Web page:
History of Eventing


Eventing is the ultimate test requiring total trust, supreme athleticism, fitness and courage on part of both horse and rider.

Eventing combines three distinct phases Dressage, Cross Country and Showjumping. The three main types of Eventing are as follows:

One Day Events (ODE) - the three tests normally take place on one day, but, due to increasing entries, may be held over two days

Two Day Events (2DE) - intended to give competitors practice at the additional technical and practical skills required in Three Day Events. They follow the same pattern as One Day Events, the only difference being that the Cross Country test is extended to include a modified steeplechase and roads and tracks. The competition is conveniently spread over two days.

Three Day Events (3DE) - the ultimate form of Eventing and the three tests take place on separate days. Dressage is spread over one or two days. This is followed on the next day by the cross-country test, comprising two tests of roads and tracks, one steeplechase and the cross-country test itself. The object of the third day's Jumping Test is solely to prove that, after a severe test of endurance, the horse has retained the suppleness, energy and obedience necessary for him to continue in service.

Dressage Phase The first phase of an ODE is the Dressage test. This phase is conducted in a fixed arena and involves a set of specific movements, which is ridden by all competitors in the same class. The Dressage test is to show the horse performing movements and to demonstrate the calmness, flexibility suppleness and submission of the horse.

The horse is marked on each individual movement. The movements are given a score out of ten - 0 = The movement was not executed to 10 = Excellent. The points are added to give an overall score, and by subtracting the marks scored from the maximum possible score, the number of penalty points is calculated.

The second phase should be the cross country, however it is usually run as the last phase as availability of volunteers/ jump judges etc dictate this practice.

Cross Country Phase The CC phase involves the competitors riding across undulating country with jumps and obstacles set out on a course which they must negotiate in order to complete the round. Depending on the level of competition the distance of the course can range from 2kms-4.5kms. Riders may inspect (walk the course) the day prior to the CC phase, but the horses would not have seen the obstacles prior to the competition. This phase is designed to test the speed, endurance, jumping ability and fitness of the horse. Riders incur penalties on course if their horse refuses to jump an obstacle, if they miss compulsory flags, exceeding the time allowed for the course or fall off horse. The penalties incurred over the 3 phases are totaled, and the horse with the fewest penalties is declared the winner.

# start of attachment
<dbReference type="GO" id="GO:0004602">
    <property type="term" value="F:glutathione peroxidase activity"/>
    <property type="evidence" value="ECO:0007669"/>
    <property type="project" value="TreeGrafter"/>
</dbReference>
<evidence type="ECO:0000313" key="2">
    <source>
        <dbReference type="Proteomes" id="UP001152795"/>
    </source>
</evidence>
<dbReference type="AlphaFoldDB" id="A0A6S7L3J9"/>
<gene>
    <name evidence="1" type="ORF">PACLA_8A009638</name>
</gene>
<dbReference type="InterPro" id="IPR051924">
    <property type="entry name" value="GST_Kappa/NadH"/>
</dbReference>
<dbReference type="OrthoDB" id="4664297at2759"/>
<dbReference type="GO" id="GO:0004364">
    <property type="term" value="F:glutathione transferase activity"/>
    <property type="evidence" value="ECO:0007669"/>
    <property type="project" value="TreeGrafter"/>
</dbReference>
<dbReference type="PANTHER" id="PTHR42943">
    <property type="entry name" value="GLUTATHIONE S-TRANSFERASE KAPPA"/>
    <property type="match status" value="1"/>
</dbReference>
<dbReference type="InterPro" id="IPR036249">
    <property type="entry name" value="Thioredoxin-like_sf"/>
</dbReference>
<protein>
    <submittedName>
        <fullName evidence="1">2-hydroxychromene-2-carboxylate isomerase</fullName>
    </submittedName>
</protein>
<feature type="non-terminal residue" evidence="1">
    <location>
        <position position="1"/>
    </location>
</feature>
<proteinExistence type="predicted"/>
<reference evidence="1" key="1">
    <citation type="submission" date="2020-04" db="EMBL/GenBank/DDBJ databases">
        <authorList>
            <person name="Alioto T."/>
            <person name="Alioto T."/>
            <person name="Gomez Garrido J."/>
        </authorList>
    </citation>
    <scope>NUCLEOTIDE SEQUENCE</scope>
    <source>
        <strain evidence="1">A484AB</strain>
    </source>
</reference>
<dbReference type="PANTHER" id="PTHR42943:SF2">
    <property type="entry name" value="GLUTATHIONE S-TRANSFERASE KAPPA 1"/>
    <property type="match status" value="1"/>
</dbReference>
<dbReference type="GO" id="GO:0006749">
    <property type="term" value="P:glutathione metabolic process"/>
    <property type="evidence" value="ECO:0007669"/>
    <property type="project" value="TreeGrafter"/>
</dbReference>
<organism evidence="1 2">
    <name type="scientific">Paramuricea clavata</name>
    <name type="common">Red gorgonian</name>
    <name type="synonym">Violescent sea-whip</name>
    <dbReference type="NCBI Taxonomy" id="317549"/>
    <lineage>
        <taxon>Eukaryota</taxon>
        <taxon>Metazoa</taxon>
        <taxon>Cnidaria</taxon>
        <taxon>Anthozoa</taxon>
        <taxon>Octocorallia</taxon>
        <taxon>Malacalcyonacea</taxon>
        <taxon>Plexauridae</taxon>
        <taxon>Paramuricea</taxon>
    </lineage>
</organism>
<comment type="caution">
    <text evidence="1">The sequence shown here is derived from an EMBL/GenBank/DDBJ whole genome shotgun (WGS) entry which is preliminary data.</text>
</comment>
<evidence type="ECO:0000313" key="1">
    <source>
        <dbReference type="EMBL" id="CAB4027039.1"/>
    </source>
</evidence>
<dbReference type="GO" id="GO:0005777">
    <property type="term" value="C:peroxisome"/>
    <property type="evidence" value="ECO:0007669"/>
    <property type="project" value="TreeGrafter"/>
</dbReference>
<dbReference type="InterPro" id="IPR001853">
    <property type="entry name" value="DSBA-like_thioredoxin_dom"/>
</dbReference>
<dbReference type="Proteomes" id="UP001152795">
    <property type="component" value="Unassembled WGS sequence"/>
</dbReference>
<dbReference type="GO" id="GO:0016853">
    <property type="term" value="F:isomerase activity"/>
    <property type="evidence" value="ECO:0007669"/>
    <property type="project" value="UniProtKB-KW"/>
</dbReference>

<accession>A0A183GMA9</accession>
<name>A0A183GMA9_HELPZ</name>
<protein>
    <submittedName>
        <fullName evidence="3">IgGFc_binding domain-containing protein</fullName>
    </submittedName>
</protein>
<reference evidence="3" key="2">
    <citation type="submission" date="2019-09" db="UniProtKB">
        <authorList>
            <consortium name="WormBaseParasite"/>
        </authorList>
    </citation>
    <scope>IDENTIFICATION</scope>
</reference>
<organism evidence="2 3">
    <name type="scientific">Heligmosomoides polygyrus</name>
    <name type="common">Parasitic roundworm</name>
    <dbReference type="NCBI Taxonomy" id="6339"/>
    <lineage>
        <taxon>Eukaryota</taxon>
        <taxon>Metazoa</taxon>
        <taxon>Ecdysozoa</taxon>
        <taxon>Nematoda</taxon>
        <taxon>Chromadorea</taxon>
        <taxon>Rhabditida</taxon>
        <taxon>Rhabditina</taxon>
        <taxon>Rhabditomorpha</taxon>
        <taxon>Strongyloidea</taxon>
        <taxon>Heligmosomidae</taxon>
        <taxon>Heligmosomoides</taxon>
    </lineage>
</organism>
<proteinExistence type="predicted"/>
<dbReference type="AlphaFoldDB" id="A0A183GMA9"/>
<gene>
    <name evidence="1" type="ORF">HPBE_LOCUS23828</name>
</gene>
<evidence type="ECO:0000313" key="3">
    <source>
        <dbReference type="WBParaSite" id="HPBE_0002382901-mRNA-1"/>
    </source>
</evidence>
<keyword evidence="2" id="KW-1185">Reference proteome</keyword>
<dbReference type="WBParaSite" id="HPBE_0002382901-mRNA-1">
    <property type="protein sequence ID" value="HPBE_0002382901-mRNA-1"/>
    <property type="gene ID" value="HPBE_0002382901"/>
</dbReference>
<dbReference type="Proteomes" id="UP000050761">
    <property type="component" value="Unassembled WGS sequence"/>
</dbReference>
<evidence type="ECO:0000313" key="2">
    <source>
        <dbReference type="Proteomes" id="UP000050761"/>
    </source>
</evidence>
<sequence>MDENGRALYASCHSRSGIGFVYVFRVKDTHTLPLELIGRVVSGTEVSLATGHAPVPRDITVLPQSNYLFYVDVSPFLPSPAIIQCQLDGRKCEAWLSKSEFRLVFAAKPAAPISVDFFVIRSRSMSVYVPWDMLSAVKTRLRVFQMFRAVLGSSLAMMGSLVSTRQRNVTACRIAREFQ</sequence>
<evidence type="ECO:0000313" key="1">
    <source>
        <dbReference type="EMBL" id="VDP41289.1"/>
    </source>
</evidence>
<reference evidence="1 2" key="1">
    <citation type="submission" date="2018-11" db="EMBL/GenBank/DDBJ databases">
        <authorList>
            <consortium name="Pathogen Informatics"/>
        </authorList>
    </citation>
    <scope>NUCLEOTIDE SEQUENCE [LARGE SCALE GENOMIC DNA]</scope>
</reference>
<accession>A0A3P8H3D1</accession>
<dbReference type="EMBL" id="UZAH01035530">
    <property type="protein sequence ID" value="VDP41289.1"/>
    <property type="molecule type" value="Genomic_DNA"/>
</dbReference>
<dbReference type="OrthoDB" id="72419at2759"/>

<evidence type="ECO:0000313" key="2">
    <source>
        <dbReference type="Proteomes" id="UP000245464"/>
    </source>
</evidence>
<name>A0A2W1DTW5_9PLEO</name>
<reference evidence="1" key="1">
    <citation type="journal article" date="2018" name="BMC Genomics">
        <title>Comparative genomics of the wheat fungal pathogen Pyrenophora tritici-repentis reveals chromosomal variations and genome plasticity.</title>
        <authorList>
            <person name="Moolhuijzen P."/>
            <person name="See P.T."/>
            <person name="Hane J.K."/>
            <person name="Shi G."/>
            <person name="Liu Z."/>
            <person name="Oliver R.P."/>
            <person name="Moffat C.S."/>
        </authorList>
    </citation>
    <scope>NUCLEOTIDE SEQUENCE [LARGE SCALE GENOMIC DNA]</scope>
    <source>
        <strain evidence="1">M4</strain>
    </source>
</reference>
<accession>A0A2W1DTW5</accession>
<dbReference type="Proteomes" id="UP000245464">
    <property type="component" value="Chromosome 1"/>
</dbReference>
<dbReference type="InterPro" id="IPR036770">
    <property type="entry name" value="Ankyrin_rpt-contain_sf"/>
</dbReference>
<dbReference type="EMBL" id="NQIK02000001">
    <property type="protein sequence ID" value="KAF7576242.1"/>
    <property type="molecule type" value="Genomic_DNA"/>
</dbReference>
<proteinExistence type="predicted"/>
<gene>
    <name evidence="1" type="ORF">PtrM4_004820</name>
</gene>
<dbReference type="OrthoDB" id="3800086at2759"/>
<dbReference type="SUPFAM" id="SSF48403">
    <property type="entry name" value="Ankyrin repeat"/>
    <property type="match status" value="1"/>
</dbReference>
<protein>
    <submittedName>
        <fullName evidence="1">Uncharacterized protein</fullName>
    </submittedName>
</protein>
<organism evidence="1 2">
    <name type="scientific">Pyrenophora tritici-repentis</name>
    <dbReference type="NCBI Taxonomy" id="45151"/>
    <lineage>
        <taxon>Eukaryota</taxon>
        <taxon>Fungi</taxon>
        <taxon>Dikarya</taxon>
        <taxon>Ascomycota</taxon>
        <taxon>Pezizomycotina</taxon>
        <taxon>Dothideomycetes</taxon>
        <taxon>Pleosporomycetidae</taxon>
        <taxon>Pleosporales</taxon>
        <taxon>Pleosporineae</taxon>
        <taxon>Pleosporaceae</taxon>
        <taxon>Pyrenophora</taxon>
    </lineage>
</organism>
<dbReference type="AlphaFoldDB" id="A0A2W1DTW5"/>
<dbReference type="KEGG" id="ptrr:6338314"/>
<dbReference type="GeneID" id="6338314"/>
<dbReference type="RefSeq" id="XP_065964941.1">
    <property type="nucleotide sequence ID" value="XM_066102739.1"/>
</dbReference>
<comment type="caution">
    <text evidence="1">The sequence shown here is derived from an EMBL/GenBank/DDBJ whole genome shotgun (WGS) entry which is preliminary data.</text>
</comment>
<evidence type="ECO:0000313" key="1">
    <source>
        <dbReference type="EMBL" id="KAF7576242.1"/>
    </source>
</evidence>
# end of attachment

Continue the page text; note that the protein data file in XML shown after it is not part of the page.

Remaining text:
Jumping Phase The Jumping phase requires competitors to complete one round of a jumping course. The object is to show the stamina, suppleness and obedience of the horse. Horses are required to jump a course of brightly coloured obstacles of varying height and width. Penalties are incurred for exceeding the time allowed for the course, knocking down obstacles, refusing to jump obstacles and for errors of course.

Starting Out In Eventing? If you're just starting out in Eventing there are a few things to remember. If you are entering a competition you must be a current member of the EFA. If you enter a graded class EV 95cm above your horse must be registered with a current eventing card, (If your competing in an ungraded class your horse does not need to be registered) Junior riders can compete in graded competitions from the beginning of the calendar year in which they turn 14.

Know the rules for Eventing (rule books available from the EA website free of charge) Be courteous to other riders. Don't be afraid to ask questions, most riders are more than happy to help. If you can, volunteer to help out at your club (volunteers are scarce and we need them). Above all have a GOOD TIME!

Who To Contact In Tasmania! the State governing body for Eventing is the Tasmanian Eventing Association. Through its organising event committees TEA administrates and represents the sport at the EA level. If you are interested in eventing and want to know more go to the contacts page and talk to someone at TEA today!